Journal about the inventing of Linkhawi (catchier name for thread needed)

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Mock
Posts: 3
Joined: 2017-07-07, 22:31
Real Name: Moritz-Oliver Köhler
Country: DE Germany (Deutschland)

Journal about the inventing of Linkhawi (catchier name for thread needed)

Postby Mock » 2017-07-08, 0:07

I'm interested a lot in linguistics and want to invent languages for fun. So I decided to do a journal about the inventionprogress of my first language, Linkawit, as I call it, so it will be more fun.
Basicly I'm going to post any new ideas, vocabulary, gramatical rules, etc. for it in here when I come up with them and hope for criticism and suggestions for improvement by the other forum members.

The people who speak it: I'm imagining it spoken by nomadic tribes with low level of technology in a warm, flat savanna region with a lot of dangerous animals and plants. So kinda like the native north american tribes, and I'm also trying to lean it at their languages a bit.

Phonology:
vowels: i = close front; e = close-mid near-front; a = open central; o = close-mid back
no diphtongs, an h after another consonant means that it is esperated

consonants: b = voiced bilabial plosive; p = unvoiced bilabial posive; d = voiced alveolar plosive;
t = unvoiced alveolar plosive; g = voiced velar plosive; k = unvoiced velar plosive;
s = unvoiced alveolar fricative; z = voiced alveolar fricative; h = unvoiced glottal fricative;
j = palatal approximant; w = labiodental approximant

S-O-V word order, no articles, adjectives come after nouns, kinda agglutanive, the syllable are formed: cv, cvc, ccv or ccvc

Personal pronouns:
1st person singular: a
2nd person singular: si
3rd person singular: po for dangerous/unpleasent/bad things (I),
de for safe/pleasant/good things (II),
wa for persons/pets/neutral things (III)
1st person plural: thisa
2nd person plural: thisi
3rd person plural: thipo (I), thide (II), thiwa (III)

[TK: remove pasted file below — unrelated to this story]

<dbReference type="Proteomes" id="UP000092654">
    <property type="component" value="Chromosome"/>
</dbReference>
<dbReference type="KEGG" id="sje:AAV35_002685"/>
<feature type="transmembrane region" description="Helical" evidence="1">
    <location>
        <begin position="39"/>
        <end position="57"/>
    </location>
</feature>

demonstrative pronouns: zipo for a near bad thing
zepo for a far bad thing
zide for a near good thing
zede for a far good thing
ziwa for a near neutral thing
zewa for a far neutral thing
for the plurals just as the prefix thi at the beginning, like in the personal pronouns
Last edited by Mock on 2017-07-08, 13:07, edited 1 time in total.

Mock
Posts: 3
Joined: 2017-07-07, 22:31
Real Name: Moritz-Oliver Köhler
Country: DE Germany (Deutschland)

Re: Journal about the inventing of Linkhawi (catchier name for thread needed)

Postby Mock » 2017-07-08, 13:06

I've thought of some grammaticle rules for the placing of the different case in the sentence.
It may be SOV, but I've decided that all other kinds of clauses like location, instrument, indirect object etc. are behind the verb.
The direct object always gets attached to the main verb, for example:
I like you. = A sidhi.
(the syllables are si and dhi) dhi = to like

Now how a sentence looks if there also is a destination/dative, for example:
I give you the ball. = A dwetakwis dasi.
(the syllables are are dwe, ta and kwis) dweta = ball, kwis = to give
the da-prefix indicates the destination, direction, etc. and also the indirect object.

But there also is a exception to the rule: If there is no direct object but another clause beside the subject, it gets attached to the verb instead, for example:
The ball is on the tree. = Dweta bothabtas.
(the syllables are bo, thab and tas) bo = the prefix for on, like in the example: on the tree, thab = tree,
tas = to be (and also to go)

dangerous nouns always end on k,t, p or z
good ones on: a, e, i or o
and neutral ones on: g, d, b or s

Verbs always end on consonants and adjectives and adverbs always on vowels.

Adjectives always get attached at the end of the noun they belong to, for example:
the brown ball = dwetabedo
brown = bedo

And I'm changing the name from Linkawit to Linkhawi


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